(As published in the May 2020 newsletter of the Scuba Divers Federation of South Australia)

UN Sustainable Development Goal number 14 aims to “conserve and sustainably use the oceans, seas and marine resources for sustainable development”. Scientists have now put a 30-year plan together to achieve that aim. These scientists think that our underwater ecosystems can be restored and become thriving again despite issues such as climate change, plastic pollution and many other environmental concerns. Their plan points to the resilience of many marine species. They suggest that if these species are given a chance to recover, marine life can be replenished within a
generation. The research has been published in “Nature”.

To gauge the health of the oceans, the scientists investigated a wide variety of studies, reports and statistics. They found that 50% of marine life populations have suffered a decline over the last four decades.

They suggest nine key components form the basis of a recovery plan: salt marshes, mangroves, seagrasses, coral reefs, kelp, oyster reefs, fisheries, megafauna, and the deep sea. The researchers say that we need to focus on these key components, saying that salt marshes and sea grasses can lock away carbon in the atmosphere and mangroves have proven to be effective barriers against floods and waves.

They also pointed to previously successful conservation efforts to rescue species, such as elephant seals and green turtles, as evidence that all is not lost when it comes to keeping underwater ecosystems going. They also identified six “recovery wedges” to focus on: – protecting species, protecting spaces, harvesting wisely, restoring habitats, reducing pollution and mitigating climate change.

They said that if we get all of these wedges working together at scale, we should see an abundance of marine life recovery by 2050. (They stress that it is possible, but it will need a massive effort in terms of finances and international cooperation.)

They say that marine life “can flourish again and expand to support a growing human population on land. These ecosystems feed us, support us, and even keep us protected from unknown viruses. If we don’t act to guarantee the future of the world under the seas, then we don’t have much of a future ourselves.”

Marine scientist Carlos Duarte, King Abdullah University of Science and Technology (KAUST) in Saudi Arabia says, “We are at a point where we can choose between a legacy of a resilient and vibrant ocean or an irreversibly disrupted ocean. Our study documents recovery of marine populations, habitats and ecosystems following past conservation interventions. It provides specific, evidence-based recommendations to scale proven solutions globally.” Susana Agustí, a marine scientist from KAUST says, “Rebuilding marine life represents a do-able grand challenge for humanity, an ethical obligation and a smart economic objective to achieve a sustainable future.”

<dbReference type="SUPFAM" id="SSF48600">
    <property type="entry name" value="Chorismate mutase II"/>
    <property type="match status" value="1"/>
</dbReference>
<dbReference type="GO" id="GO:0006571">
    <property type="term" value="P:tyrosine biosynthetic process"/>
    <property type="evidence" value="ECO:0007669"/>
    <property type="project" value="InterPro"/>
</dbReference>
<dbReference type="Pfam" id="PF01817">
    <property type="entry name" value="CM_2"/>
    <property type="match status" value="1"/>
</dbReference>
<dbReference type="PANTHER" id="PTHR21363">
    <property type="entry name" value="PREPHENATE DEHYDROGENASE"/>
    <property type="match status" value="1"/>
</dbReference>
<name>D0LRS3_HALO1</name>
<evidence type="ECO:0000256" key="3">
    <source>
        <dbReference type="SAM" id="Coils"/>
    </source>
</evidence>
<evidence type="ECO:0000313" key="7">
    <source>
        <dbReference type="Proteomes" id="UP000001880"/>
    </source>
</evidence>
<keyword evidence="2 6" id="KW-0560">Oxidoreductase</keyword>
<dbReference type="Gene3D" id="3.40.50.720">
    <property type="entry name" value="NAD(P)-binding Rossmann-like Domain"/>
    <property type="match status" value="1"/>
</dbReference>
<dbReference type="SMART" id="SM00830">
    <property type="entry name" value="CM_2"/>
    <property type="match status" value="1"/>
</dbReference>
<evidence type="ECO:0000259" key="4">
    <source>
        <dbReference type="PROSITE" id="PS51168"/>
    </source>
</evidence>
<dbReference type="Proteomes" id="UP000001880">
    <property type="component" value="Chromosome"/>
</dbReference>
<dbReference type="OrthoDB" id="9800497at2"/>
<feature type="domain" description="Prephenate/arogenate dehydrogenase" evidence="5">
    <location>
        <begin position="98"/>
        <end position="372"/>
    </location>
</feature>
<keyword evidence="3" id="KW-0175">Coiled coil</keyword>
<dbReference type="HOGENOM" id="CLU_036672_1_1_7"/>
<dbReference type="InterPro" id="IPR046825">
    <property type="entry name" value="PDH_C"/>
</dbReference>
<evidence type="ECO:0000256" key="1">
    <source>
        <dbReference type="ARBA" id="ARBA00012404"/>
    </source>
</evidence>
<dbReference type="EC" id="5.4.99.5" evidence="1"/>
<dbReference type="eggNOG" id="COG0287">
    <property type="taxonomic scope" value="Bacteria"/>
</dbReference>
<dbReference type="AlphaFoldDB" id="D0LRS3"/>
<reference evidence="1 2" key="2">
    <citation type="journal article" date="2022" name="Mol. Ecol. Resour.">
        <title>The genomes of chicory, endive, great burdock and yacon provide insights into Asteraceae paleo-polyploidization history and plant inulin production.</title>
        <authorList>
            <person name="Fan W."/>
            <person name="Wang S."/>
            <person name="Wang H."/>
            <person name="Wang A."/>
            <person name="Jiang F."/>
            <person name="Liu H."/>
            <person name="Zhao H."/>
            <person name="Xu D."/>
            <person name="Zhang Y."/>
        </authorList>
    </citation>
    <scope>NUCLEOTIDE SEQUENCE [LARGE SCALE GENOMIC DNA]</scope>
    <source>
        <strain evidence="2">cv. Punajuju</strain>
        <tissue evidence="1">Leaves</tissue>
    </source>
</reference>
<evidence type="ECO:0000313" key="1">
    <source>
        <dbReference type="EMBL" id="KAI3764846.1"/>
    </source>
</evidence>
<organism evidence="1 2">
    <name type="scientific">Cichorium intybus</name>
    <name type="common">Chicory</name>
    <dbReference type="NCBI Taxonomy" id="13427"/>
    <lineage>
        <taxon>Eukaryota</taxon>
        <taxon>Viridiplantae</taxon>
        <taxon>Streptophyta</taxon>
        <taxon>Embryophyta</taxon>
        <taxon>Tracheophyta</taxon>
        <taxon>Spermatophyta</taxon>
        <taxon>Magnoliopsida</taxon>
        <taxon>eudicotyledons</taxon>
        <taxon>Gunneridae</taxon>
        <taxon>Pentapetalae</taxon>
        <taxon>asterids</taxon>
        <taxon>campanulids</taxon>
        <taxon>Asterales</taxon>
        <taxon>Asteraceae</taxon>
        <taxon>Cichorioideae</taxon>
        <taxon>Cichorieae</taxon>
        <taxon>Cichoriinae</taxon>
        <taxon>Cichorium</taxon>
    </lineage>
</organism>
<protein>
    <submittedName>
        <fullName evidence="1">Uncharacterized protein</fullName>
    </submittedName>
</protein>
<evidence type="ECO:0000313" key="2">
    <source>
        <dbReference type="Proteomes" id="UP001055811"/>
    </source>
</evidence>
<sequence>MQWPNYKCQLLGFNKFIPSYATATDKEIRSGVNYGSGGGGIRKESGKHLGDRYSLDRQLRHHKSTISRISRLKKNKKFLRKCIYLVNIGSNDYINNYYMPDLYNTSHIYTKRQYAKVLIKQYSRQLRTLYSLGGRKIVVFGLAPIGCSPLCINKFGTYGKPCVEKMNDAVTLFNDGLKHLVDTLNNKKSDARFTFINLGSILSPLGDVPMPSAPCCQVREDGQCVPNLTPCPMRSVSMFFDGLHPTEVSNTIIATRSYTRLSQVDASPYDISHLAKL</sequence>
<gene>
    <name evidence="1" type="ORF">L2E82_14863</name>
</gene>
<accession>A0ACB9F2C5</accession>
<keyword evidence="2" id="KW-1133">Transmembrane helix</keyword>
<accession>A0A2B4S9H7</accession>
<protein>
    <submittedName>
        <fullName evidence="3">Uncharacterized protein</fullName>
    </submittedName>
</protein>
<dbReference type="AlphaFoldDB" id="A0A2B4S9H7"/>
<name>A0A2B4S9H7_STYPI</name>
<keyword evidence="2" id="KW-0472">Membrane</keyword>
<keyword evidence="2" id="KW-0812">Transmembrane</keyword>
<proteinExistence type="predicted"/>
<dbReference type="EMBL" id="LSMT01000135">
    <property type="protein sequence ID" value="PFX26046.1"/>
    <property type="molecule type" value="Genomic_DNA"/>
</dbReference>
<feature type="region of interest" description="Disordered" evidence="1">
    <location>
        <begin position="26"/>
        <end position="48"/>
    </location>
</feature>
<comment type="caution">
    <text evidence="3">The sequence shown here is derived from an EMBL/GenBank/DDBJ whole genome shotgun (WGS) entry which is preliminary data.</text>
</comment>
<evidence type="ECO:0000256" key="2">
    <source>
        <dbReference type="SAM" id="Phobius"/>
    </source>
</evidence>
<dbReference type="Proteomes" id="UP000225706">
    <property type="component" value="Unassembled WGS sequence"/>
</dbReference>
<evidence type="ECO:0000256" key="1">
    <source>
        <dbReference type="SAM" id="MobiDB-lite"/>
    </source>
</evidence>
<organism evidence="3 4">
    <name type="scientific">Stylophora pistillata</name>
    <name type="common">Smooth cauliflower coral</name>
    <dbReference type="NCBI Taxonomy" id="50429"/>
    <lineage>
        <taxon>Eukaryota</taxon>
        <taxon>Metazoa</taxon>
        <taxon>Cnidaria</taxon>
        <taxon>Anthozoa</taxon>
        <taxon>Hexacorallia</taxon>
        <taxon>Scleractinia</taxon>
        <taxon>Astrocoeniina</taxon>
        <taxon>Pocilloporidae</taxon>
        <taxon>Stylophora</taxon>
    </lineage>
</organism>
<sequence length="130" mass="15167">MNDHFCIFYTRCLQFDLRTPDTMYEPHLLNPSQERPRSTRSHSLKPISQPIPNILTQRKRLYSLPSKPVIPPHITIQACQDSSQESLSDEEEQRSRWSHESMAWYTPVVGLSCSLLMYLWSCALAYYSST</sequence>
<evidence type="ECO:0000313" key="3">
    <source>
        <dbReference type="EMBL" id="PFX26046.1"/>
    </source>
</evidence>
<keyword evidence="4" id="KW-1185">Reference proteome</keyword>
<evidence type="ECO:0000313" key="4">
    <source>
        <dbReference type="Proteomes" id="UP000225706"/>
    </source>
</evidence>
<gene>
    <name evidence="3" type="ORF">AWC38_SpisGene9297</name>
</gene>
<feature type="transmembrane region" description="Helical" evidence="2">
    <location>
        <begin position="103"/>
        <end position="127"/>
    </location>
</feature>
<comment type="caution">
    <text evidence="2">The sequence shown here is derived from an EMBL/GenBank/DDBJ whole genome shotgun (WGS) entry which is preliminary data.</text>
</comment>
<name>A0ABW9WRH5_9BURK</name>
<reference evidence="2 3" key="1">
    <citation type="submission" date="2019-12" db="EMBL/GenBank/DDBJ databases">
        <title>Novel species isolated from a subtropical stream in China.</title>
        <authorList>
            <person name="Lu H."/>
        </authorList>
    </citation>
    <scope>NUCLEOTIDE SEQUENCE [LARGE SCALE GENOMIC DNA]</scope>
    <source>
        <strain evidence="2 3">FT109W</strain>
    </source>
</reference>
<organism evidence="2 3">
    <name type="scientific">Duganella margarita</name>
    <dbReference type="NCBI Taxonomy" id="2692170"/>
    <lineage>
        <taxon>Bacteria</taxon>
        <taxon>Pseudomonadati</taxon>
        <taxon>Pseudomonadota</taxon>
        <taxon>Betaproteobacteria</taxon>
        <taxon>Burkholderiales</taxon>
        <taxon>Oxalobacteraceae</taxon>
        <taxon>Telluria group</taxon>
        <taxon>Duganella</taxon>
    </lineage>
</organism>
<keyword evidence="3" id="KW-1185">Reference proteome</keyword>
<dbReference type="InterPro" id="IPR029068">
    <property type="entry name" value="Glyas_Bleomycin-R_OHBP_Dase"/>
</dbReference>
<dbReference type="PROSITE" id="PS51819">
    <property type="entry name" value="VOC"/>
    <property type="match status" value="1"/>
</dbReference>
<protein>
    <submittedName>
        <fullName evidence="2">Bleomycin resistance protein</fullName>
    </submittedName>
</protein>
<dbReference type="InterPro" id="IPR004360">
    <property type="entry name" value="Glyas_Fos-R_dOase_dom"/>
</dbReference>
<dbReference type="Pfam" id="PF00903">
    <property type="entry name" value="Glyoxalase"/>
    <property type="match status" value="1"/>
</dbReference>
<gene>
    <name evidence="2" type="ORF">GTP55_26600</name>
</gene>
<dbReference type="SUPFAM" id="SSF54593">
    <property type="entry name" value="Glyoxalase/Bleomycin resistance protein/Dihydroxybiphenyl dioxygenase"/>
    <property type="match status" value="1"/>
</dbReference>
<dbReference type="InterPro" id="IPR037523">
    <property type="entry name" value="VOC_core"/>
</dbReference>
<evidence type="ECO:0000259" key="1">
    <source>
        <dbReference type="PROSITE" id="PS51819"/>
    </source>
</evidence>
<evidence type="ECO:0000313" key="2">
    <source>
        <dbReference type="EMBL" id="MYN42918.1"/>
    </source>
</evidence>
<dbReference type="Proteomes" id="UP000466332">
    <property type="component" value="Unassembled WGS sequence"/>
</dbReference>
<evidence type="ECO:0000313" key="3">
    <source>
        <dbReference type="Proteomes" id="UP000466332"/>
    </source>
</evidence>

(Source: https://www.msn.com/en-au/news/techandscience/scientists-just-laid-out-a-detailed-planto-replenish-marine-life-by-2050/ar-BB12cFix?ocid=msedgdhp )

By Steve Reynolds

Steve Reynolds is the current President of MLSSA and is a long-standing member of the Society. Steve is a keen diver, underwater explorer, photographer and is chief author of the Society's extensive back catalogue of newsletters and journals.

2 thought on “Scientists’ plan to replenish marine life by 2050”
  1. I guess “kelp ” is tantamount to “rock reef “,or I’d think the authors have overlooked a tenth key ecosystem (also noting that oyster reefs are not rocky reefs). Or maybe omitting rocky reefs as a key focus makes sense, as kelps are very often the climax canopy algae on healthy rock reef in temperate climes,so if a rock reef retains, or regains,good kelp cover that means that the reef as an ecological entity is in good condition .
    Good article, anyway.

  2. One more thing…the authors almost convey the impression that ongoing increase of the global human population is a desirable objective ,further underpinning the need to clean up our oceans. I trust they are simply resigned to the probability that the current lack of interest in population control, in most nations on most continents, isn’t likely to change anytime soon,and they are trying to keep their message simple and, dare I say, avoid controversy and the inevitable religious backlash (from most of the world’s mainstream religions) that the mention of population control would generate:)

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